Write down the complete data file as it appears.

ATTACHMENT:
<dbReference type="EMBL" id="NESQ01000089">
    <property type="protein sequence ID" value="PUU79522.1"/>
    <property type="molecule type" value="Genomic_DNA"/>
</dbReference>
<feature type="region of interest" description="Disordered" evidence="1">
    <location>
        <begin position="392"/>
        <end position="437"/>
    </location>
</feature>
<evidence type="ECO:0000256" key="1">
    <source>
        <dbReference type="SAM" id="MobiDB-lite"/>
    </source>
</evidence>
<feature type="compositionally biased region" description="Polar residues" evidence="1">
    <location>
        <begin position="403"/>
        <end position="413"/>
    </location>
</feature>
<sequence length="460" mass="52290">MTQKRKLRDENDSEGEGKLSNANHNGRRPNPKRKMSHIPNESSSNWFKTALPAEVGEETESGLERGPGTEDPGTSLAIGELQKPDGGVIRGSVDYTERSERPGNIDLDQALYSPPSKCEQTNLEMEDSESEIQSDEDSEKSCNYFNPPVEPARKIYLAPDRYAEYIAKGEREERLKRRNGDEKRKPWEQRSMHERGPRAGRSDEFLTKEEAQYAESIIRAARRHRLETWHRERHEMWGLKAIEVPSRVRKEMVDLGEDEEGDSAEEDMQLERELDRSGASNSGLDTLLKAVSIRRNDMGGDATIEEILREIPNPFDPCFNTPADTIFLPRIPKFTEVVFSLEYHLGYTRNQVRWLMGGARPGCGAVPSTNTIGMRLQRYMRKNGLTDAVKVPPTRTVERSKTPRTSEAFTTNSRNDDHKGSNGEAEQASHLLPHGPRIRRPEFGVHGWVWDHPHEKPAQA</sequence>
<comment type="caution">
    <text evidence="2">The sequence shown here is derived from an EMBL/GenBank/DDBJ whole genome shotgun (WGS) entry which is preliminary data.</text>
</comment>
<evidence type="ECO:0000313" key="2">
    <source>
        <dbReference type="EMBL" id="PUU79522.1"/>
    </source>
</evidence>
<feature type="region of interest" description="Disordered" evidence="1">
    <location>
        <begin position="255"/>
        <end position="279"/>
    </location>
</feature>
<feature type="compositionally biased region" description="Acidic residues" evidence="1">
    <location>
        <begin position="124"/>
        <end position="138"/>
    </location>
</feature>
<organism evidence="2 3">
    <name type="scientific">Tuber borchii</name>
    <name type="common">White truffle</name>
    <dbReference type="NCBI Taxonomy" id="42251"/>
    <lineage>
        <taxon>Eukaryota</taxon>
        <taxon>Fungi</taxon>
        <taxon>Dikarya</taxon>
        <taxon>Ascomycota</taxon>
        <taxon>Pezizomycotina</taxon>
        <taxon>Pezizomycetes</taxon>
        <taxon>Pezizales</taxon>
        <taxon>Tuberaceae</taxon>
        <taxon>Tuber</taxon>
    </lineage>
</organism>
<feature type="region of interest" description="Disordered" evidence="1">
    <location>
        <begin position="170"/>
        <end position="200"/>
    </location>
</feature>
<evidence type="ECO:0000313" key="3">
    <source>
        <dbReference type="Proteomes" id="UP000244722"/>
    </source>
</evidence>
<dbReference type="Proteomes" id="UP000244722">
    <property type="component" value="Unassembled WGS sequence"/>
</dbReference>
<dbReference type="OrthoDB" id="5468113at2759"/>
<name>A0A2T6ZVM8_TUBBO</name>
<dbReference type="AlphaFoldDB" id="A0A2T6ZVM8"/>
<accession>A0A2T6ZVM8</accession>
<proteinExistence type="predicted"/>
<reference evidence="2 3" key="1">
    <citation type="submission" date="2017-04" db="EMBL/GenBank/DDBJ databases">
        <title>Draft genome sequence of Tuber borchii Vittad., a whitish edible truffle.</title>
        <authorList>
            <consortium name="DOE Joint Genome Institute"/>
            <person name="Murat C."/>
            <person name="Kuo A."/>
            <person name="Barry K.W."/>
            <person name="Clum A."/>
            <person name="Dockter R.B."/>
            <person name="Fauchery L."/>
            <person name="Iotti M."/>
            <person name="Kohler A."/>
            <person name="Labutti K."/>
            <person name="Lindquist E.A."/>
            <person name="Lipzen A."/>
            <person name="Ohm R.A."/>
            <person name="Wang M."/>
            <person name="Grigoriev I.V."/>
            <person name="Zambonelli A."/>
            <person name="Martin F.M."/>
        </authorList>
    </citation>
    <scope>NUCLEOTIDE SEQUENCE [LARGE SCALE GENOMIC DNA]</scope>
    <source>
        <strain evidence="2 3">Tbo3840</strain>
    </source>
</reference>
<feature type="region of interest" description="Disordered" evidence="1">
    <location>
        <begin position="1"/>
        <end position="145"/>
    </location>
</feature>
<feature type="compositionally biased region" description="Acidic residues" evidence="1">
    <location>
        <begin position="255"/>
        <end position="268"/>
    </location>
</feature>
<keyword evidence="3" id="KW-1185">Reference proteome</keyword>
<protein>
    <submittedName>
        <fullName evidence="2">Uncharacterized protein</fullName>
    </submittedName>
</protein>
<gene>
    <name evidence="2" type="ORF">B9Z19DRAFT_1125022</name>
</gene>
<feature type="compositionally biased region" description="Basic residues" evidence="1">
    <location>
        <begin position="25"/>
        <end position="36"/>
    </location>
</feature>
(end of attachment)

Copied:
<dbReference type="EMBL" id="NESQ01000089">
    <property type="protein sequence ID" value="PUU79522.1"/>
    <property type="molecule type" value="Genomic_DNA"/>
</dbReference>
<feature type="region of interest" description="Disordered" evidence="1">
    <location>
        <begin position="392"/>
        <end position="437"/>
    </location>
</feature>
<evidence type="ECO:0000256" key="1">
    <source>
        <dbReference type="SAM" id="MobiDB-lite"/>
    </source>
</evidence>
<feature type="compositionally biased region" description="Polar residues" evidence="1">
    <location>
        <begin position="403"/>
        <end position="413"/>
    </location>
</feature>
<sequence length="460" mass="52290">MTQKRKLRDENDSEGEGKLSNANHNGRRPNPKRKMSHIPNESSSNWFKTALPAEVGEETESGLERGPGTEDPGTSLAIGELQKPDGGVIRGSVDYTERSERPGNIDLDQALYSPPSKCEQTNLEMEDSESEIQSDEDSEKSCNYFNPPVEPARKIYLAPDRYAEYIAKGEREERLKRRNGDEKRKPWEQRSMHERGPRAGRSDEFLTKEEAQYAESIIRAARRHRLETWHRERHEMWGLKAIEVPSRVRKEMVDLGEDEEGDSAEEDMQLERELDRSGASNSGLDTLLKAVSIRRNDMGGDATIEEILREIPNPFDPCFNTPADTIFLPRIPKFTEVVFSLEYHLGYTRNQVRWLMGGARPGCGAVPSTNTIGMRLQRYMRKNGLTDAVKVPPTRTVERSKTPRTSEAFTTNSRNDDHKGSNGEAEQASHLLPHGPRIRRPEFGVHGWVWDHPHEKPAQA</sequence>
<comment type="caution">
    <text evidence="2">The sequence shown here is derived from an EMBL/GenBank/DDBJ whole genome shotgun (WGS) entry which is preliminary data.</text>
</comment>
<evidence type="ECO:0000313" key="2">
    <source>
        <dbReference type="EMBL" id="PUU79522.1"/>
    </source>
</evidence>
<feature type="region of interest" description="Disordered" evidence="1">
    <location>
        <begin position="255"/>
        <end position="279"/>
    </location>
</feature>
<feature type="compositionally biased region" description="Acidic residues" evidence="1">
    <location>
        <begin position="124"/>
        <end position="138"/>
    </location>
</feature>
<organism evidence="2 3">
    <name type="scientific">Tuber borchii</name>
    <name type="common">White truffle</name>
    <dbReference type="NCBI Taxonomy" id="42251"/>
    <lineage>
        <taxon>Eukaryota</taxon>
        <taxon>Fungi</taxon>
        <taxon>Dikarya</taxon>
        <taxon>Ascomycota</taxon>
        <taxon>Pezizomycotina</taxon>
        <taxon>Pezizomycetes</taxon>
        <taxon>Pezizales</taxon>
        <taxon>Tuberaceae</taxon>
        <taxon>Tuber</taxon>
    </lineage>
</organism>
<feature type="region of interest" description="Disordered" evidence="1">
    <location>
        <begin position="170"/>
        <end position="200"/>
    </location>
</feature>
<evidence type="ECO:0000313" key="3">
    <source>
        <dbReference type="Proteomes" id="UP000244722"/>
    </source>
</evidence>
<dbReference type="Proteomes" id="UP000244722">
    <property type="component" value="Unassembled WGS sequence"/>
</dbReference>
<dbReference type="OrthoDB" id="5468113at2759"/>
<name>A0A2T6ZVM8_TUBBO</name>
<dbReference type="AlphaFoldDB" id="A0A2T6ZVM8"/>
<accession>A0A2T6ZVM8</accession>
<proteinExistence type="predicted"/>
<reference evidence="2 3" key="1">
    <citation type="submission" date="2017-04" db="EMBL/GenBank/DDBJ databases">
        <title>Draft genome sequence of Tuber borchii Vittad., a whitish edible truffle.</title>
        <authorList>
            <consortium name="DOE Joint Genome Institute"/>
            <person name="Murat C."/>
            <person name="Kuo A."/>
            <person name="Barry K.W."/>
            <person name="Clum A."/>
            <person name="Dockter R.B."/>
            <person name="Fauchery L."/>
            <person name="Iotti M."/>
            <person name="Kohler A."/>
            <person name="Labutti K."/>
            <person name="Lindquist E.A."/>
            <person name="Lipzen A."/>
            <person name="Ohm R.A."/>
            <person name="Wang M."/>
            <person name="Grigoriev I.V."/>
            <person name="Zambonelli A."/>
            <person name="Martin F.M."/>
        </authorList>
    </citation>
    <scope>NUCLEOTIDE SEQUENCE [LARGE SCALE GENOMIC DNA]</scope>
    <source>
        <strain evidence="2 3">Tbo3840</strain>
    </source>
</reference>
<feature type="region of interest" description="Disordered" evidence="1">
    <location>
        <begin position="1"/>
        <end position="145"/>
    </location>
</feature>
<feature type="compositionally biased region" description="Acidic residues" evidence="1">
    <location>
        <begin position="255"/>
        <end position="268"/>
    </location>
</feature>
<keyword evidence="3" id="KW-1185">Reference proteome</keyword>
<protein>
    <submittedName>
        <fullName evidence="2">Uncharacterized protein</fullName>
    </submittedName>
</protein>
<gene>
    <name evidence="2" type="ORF">B9Z19DRAFT_1125022</name>
</gene>
<feature type="compositionally biased region" description="Basic residues" evidence="1">
    <location>
        <begin position="25"/>
        <end position="36"/>
    </location>
</feature>